As commodity prices decline, it is tempting to let corn dry in the field instead of harvesting early and drying it on the farm or paying drying cost at the elevator. This article discusses the three top reasons to harvest your corn between 25-20 percent moisture. Those reasons are: phantom yield loss, harvest loss, and fall operations.
Phantom Yield Loss
This the loss of dry matter from the kernel. Seed is a living breathing organism that respires and uses its energy reserves over time. High humidity and temperature cause seed to respire at a higher rate. As seed is on the ear drying down it is in a very humid environment within the husk. Phantom yield loss is worse yet if corn dries down, is rewetted by rain and humid weather, then initiates sprouting which hurts quality, test weight and overall yield.
A Purdue study proved that yield losses of 0.6 percent-1.6 percent per point of moisture can occur in corn drying in the field (1). A later study by the University of Nebraska Lincoln minimized the significance of phantom yield loss (2). Though an elusive topic, from field trials and farmer experience and my experience, I believe phantom yield loss contributes 0.6 percent plus or minus yield loss per point of moisture and is a contributor to the yield loss observed in the field dry down of corn among other factors.
When the corn continues to dry and die in the field there is increased butt shelling at the stripper plates and ear loss at the header during corn harvest. Stalk integrity is less so there can be more stalk and root lodging as well as ear drop prior to running the combine through the field. This all means less bushels in the grain tank and increased volunteer corn the following year and also decreased harvest efficiency which can add fuel expense and lost time. Timely corn harvest may also mean less ear mold development because ear molds enter the plant at pollination and multiply in the humid dry down conditions of grain drying in the field.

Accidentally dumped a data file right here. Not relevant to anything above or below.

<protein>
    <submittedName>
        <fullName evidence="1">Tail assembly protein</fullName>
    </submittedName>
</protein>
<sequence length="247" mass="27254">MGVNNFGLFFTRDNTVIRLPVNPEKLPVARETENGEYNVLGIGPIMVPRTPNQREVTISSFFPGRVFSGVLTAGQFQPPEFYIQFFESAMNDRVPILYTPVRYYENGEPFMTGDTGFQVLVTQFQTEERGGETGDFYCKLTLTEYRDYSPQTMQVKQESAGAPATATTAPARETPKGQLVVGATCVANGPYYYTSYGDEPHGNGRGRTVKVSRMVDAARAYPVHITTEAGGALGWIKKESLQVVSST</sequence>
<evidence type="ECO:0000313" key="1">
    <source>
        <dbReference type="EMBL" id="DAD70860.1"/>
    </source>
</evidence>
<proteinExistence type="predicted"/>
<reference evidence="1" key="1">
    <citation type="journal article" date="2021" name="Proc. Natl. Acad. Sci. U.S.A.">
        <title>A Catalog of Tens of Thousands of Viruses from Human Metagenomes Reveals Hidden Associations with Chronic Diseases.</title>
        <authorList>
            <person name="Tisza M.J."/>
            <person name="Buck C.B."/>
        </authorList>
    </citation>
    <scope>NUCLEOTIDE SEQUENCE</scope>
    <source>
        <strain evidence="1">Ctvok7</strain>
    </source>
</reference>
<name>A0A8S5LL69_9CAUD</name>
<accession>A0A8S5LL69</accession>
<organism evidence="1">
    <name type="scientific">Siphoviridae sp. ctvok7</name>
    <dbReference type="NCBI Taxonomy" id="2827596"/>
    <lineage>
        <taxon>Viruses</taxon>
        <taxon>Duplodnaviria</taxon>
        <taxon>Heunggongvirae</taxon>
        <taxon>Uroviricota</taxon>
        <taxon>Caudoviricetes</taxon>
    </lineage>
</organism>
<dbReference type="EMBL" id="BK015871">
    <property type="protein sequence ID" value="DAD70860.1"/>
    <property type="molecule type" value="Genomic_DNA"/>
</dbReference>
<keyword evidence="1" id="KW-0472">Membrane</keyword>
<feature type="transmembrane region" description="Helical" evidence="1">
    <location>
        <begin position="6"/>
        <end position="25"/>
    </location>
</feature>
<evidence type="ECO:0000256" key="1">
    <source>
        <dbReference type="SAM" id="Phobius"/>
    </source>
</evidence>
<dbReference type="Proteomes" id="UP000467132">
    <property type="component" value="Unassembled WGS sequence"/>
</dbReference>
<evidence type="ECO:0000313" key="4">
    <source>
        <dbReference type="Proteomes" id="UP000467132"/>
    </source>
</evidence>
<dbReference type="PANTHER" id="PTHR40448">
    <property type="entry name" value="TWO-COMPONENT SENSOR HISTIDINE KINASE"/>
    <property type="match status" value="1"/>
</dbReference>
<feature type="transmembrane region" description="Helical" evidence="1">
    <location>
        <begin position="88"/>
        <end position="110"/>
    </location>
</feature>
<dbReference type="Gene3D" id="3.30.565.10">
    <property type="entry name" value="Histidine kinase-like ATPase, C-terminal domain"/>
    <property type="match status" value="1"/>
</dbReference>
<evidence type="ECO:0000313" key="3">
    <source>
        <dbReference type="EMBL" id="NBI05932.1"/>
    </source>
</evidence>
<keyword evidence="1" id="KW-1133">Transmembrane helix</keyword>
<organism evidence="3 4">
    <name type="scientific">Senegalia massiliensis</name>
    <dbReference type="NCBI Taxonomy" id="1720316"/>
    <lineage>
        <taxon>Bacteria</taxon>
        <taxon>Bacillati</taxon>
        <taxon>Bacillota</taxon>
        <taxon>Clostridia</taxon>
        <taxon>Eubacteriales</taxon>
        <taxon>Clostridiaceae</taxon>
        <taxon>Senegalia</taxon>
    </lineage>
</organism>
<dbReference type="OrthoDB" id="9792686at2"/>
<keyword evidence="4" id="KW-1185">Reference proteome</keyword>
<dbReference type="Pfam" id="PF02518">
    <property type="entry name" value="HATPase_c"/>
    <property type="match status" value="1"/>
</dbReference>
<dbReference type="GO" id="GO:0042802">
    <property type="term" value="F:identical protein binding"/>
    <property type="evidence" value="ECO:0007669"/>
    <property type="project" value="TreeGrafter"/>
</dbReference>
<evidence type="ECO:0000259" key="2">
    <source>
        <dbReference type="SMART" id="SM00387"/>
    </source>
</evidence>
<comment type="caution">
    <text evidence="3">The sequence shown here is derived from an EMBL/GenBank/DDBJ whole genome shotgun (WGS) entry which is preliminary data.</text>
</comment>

If the elevator charges 3¢ per point of moisture per bushel (plus shrink), it would cost 21¢ per bushel to dry corn from 22 percent to 15 percent which is $42/acre at 200-bushel corn. At $3.25/bushel corn price it takes 13 bushels to pay for drying. It is very likely in this scenario that you could lose 10+ B.U./A. bushels per acre by letting the corn dry in the field. Further reasoning to justify harvest at 25-20 percent moisture can be made by considering adverse weather/wind/rain during this time along with the other benefits mentioned above that come with a timely harvest.